This series of posts has been focusing on the environmental factors that have been strongly linked to an increased risk of cancer. It has covered smoking, infection and obesity – and today it will focus on excessive sun exposure. Sun exposure is a particularly complicated thing to understand because it is made up of two inextricable aspects: it exposes the skin to UV radiation, which is damaging and is what leads to skin cancer, and it is necessary to produce vitamin D, which is necessary for a healthy organism. However, vitamin D has been shown to still be produced at healthy levels by people who use the recommended amounts of sunscreen. This is why when scientists discuss UV radiation as a cause of skin cancer they refer to excessive sun exposure.
In particular, UV radiation is directly linked to melanoma, which is a type of skin cancer that arises from melanocytes, the cells that give skin its pigmentation (through a pigment known as melanin) and make up moles on healthy skin (if you are interested in finding out more on melanoma, you can check out my post on melanocytes here). When UV radiation hits the skin, it not only activates the pigment-producing activity of the skin, but it tells the melanocytes to start reproducing. This makes a lot of sense: if you are under a lot of sunlight, you are going to need more and more melanin (which in a way is the body’s own internal “sunscreen”) and therefore you are going to need more and more melanin-producing cells – melanocytes. As we have seen in most of the episodes in this series, forcing cells to replicate means that they have to duplicate their DNA over and over again. With increased DNA replication comes an increased risk of random mutations happening – which is the first and most crucial step towards cancer.
UV radiation exposure is increasing throughout the world, crucially for two reasons. First of all, the ozone layer that blocks a lot of the harmful UV radiation is getting thinner – which means more and more UV radiation is getting through. Secondly, tanning for cosmetic purposes is becoming increasingly common – especially through artificial UV radiation (that means, tanning beds or tanning booths). As one would expect, exposing the skin directly to high levels of UV radiation is incredibly harmful and has been associated with a much much higher risk of being diagnosed with melanoma. What is becoming increasingly clear to epidemiologists around the world is that intermittent exposure to UV radiation is what truly increases the risk of melanoma – as opposed of chronic exposure. This means that getting in the sunshine sporadically and for high doses (which is what most people do when they go on holiday once or twice a week) is much much more dangerous than being always exposed to the sun (which is what people like farmers who work outdoors do). The fact the pattern of sun exposure is key to melanoma risk makes sense when we look at the other aspect of UV radiation risk – sunburn. The number of times a single patient gets sunburned – and how early in their life these burns happens – is directly linked with the patient’s risk of being diagnosed with melanoma. Of course being exposed to sunlight intermittently means it’s much more likely an individual patient is going to get sunburned – which in turn means they are much more likely to become diagnosed with melanoma. On the other hand, chronic exposure to radiation means both a lower chance of getting sunburned (people who are always in the sunshine will have more melanocytes, which means they are much less likely to get burned) and at the same time a higher dose of vitamin D. While the link between vitamin D and melanoma is still under investigation, this might explain the slightly protective effect of chronic sunshine exposure when looking at melanoma risk.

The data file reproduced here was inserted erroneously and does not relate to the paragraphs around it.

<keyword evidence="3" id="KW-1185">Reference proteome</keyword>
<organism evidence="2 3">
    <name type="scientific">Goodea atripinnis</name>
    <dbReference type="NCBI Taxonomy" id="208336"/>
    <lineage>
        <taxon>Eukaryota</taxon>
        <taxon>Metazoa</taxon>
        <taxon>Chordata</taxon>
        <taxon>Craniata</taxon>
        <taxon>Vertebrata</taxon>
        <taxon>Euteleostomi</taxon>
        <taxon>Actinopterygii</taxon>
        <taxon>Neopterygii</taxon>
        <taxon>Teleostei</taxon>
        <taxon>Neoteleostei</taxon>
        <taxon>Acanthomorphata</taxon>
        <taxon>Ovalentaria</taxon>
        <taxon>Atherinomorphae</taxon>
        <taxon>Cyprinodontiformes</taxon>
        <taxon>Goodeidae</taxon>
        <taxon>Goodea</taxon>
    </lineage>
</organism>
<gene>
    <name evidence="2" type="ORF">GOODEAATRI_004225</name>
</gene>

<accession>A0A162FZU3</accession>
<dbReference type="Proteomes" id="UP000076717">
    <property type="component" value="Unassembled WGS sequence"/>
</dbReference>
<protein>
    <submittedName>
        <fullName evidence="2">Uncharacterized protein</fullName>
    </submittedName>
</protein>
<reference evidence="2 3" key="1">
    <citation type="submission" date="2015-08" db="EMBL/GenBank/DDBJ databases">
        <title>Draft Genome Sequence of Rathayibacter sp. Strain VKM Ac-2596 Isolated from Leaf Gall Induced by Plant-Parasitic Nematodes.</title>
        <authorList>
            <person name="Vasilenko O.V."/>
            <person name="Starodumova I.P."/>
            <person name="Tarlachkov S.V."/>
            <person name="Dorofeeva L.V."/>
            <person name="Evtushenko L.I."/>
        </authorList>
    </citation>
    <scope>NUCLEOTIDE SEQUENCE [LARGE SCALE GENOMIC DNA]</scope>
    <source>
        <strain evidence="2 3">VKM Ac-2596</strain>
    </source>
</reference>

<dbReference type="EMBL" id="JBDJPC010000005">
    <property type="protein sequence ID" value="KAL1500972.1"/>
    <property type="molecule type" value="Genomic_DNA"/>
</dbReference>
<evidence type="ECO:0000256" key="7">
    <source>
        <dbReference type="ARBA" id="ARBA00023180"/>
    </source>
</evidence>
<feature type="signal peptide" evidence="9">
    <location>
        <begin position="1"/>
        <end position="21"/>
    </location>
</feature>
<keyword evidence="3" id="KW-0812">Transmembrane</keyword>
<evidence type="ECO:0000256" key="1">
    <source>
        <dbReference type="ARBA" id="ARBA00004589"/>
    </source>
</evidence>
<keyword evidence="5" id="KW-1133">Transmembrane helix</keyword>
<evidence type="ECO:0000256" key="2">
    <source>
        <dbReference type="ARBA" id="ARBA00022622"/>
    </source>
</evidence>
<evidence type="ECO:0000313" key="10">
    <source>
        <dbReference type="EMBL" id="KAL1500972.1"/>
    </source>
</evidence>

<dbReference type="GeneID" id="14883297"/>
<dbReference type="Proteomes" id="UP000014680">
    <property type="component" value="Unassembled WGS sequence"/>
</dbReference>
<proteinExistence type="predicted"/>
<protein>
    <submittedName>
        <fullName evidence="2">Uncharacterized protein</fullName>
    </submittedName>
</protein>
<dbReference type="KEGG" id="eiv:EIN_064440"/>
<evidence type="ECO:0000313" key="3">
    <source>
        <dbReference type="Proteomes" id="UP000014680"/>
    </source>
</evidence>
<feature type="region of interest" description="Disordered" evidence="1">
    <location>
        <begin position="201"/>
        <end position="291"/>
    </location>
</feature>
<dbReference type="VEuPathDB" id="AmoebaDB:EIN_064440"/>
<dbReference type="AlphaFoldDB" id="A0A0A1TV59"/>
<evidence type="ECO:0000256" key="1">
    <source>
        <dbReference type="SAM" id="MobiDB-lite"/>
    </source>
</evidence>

What’s more, the risk of melanoma associated with UV exposure is highly dependent on the way you look. In other words, there are specific phenotypes that make patients more sensitive to sunlight – such as pale complexion, freckles, red hair and so forth. Once again, the data indicating these factors are important is backed by common-sense based on the risk of getting burned. Everybody knows those with a paler complexion tend to burn more easily in the sunshine – which means that having any of these at-risk phenotypes makes you more at-risk or sunburn and consequently for melanoma.
UV exposure is an exciting cancer risk to look at because it is something that the general population can easily control. Intermittent sun exposure can be minimized by wearing sunblock and wearing protective clothing – especially among those with highly at-risk phenotypes. Fortunately, the public is becoming increasingly aware of the risks of UV radiation and of what they can do to protect themselves.
What do you think? How do you protect yourself from excessive UV exposure?